Definitions for Pathogenˈpæθ ə dʒən, -ˌdʒɛn
This page provides all possible meanings and translations of the word Pathogen
Random House Webster's College Dictionary
path•o•genˈpæθ ə dʒən, -ˌdʒɛn(n.)
any disease-producing agent, esp. a virus, bacterium, or other microorganism.
Origin of pathogen:
any disease-producing agent (especially a virus or bacterium or other microorganism)
Any organism or substance, especially a microorganism, capable of causing disease, such as bacteria, viruses, protozoa or fungi. Microorganisms are not considered to be pathogenic until they have reached a population size that is large enough to cause disease.
A pathogen or infectious agent is a microorganism—in the widest sense, such as a virus, bacterium, prion, or fungus—that causes disease in its host. The host may be an animal, a plant, or even another microorganism. There are several substrates including pathways whereby pathogens can invade a host. The principal pathways have different episodic time frames, but soil contamination has the longest or most persistent potential for harboring a pathogen. Diseases caused by organisms in humans are known as pathogenic diseases. Some of the diseases that a pathogen can cause are smallpox, influenza, mumps, measles, chickenpox, ebola and rubella. Not all pathogens are necessarily undesirable to humans. In entomology, pathogens are one of the "Three P's" that serve as natural or introduced biological controls to suppress arthropod pest populations.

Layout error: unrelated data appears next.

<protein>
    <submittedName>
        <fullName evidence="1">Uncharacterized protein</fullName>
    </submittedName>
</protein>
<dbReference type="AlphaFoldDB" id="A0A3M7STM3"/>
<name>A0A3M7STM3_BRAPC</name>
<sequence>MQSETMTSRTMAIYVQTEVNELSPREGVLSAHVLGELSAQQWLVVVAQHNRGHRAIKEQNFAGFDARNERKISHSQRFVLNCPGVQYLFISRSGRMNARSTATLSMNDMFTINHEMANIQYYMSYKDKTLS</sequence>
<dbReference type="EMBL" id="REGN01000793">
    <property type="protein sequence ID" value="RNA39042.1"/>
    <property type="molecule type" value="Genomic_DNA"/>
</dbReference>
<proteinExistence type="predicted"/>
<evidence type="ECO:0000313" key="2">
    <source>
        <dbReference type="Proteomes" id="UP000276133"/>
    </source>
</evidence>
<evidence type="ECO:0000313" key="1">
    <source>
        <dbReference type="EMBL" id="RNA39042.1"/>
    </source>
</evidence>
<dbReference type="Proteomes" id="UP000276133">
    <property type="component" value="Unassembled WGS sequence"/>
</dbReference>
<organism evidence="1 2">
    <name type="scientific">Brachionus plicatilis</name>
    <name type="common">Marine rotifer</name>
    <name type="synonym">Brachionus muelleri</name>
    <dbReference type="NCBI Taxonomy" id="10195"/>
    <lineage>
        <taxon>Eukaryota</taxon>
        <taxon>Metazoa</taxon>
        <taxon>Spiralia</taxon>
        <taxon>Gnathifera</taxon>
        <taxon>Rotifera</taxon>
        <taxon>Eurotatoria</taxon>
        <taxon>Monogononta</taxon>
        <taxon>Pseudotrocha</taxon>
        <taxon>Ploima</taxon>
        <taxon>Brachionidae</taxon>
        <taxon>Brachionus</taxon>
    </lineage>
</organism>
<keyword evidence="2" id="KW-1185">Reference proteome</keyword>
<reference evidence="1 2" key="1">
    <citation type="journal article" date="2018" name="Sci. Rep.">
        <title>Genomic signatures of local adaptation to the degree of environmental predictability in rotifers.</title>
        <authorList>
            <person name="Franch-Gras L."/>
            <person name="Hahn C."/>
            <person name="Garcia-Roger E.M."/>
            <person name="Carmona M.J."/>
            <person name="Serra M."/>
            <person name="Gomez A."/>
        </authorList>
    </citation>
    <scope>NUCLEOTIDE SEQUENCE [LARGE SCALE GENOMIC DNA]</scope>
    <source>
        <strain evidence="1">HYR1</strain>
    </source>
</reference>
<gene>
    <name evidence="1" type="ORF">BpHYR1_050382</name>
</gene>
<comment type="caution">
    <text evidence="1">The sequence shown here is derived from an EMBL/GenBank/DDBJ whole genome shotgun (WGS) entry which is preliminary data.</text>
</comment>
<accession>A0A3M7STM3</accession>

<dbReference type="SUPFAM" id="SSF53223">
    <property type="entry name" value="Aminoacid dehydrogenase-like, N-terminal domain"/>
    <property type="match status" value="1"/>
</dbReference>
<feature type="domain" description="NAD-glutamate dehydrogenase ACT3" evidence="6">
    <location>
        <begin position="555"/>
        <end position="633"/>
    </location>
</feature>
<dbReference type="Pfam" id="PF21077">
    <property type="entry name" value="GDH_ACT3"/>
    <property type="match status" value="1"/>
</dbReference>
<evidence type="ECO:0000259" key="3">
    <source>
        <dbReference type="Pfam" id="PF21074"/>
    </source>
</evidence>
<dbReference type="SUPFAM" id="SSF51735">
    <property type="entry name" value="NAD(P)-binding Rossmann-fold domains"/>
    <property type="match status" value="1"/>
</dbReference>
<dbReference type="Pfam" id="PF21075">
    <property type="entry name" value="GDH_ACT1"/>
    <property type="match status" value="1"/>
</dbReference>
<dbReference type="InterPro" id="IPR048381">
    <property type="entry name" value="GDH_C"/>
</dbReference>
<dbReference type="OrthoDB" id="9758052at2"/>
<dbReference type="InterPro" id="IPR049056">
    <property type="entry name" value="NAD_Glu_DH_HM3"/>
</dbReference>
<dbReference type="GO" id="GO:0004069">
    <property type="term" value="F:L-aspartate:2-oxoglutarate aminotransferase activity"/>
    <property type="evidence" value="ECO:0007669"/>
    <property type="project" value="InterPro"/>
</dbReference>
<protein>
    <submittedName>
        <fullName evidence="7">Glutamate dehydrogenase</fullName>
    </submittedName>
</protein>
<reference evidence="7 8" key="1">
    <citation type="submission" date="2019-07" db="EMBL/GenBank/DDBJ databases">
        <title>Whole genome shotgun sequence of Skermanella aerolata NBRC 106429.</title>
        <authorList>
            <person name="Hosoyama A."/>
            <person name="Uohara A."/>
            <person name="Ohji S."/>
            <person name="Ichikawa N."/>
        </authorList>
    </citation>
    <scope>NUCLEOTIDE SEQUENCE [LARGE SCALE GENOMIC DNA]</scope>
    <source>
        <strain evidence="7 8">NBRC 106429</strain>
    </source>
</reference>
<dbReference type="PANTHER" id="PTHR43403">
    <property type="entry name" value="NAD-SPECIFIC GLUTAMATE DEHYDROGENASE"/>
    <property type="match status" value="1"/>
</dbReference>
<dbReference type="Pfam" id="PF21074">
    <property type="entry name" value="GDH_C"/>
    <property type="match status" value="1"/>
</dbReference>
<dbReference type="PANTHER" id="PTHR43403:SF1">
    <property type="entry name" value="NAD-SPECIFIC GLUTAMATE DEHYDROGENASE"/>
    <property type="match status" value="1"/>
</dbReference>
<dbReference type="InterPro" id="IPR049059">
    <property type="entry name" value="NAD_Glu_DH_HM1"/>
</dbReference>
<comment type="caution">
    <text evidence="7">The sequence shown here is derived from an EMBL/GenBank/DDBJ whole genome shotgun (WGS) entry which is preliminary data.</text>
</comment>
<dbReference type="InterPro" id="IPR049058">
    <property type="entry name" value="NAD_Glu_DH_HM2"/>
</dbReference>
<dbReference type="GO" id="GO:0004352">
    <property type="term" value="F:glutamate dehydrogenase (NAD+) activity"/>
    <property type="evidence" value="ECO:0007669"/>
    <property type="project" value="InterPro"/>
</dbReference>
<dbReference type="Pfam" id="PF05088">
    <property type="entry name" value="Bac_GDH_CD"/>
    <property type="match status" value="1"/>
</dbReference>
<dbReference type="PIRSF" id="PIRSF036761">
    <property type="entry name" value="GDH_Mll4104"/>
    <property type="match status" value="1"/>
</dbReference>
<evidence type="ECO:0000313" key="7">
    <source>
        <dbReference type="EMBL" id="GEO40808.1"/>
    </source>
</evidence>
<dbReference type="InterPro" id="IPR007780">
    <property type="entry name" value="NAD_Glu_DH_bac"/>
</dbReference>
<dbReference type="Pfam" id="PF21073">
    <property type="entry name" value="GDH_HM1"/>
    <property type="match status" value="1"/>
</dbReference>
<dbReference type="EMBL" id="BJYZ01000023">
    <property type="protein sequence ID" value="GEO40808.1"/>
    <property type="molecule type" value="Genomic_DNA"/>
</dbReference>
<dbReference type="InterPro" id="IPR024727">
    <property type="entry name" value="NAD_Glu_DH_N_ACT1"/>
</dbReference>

Dictionary of Military and Associated Terms
A disease producing microorganism that directly attacks human tissue and biological processes.
Find a translation for the Pathogen definition in other languages:
Select another language: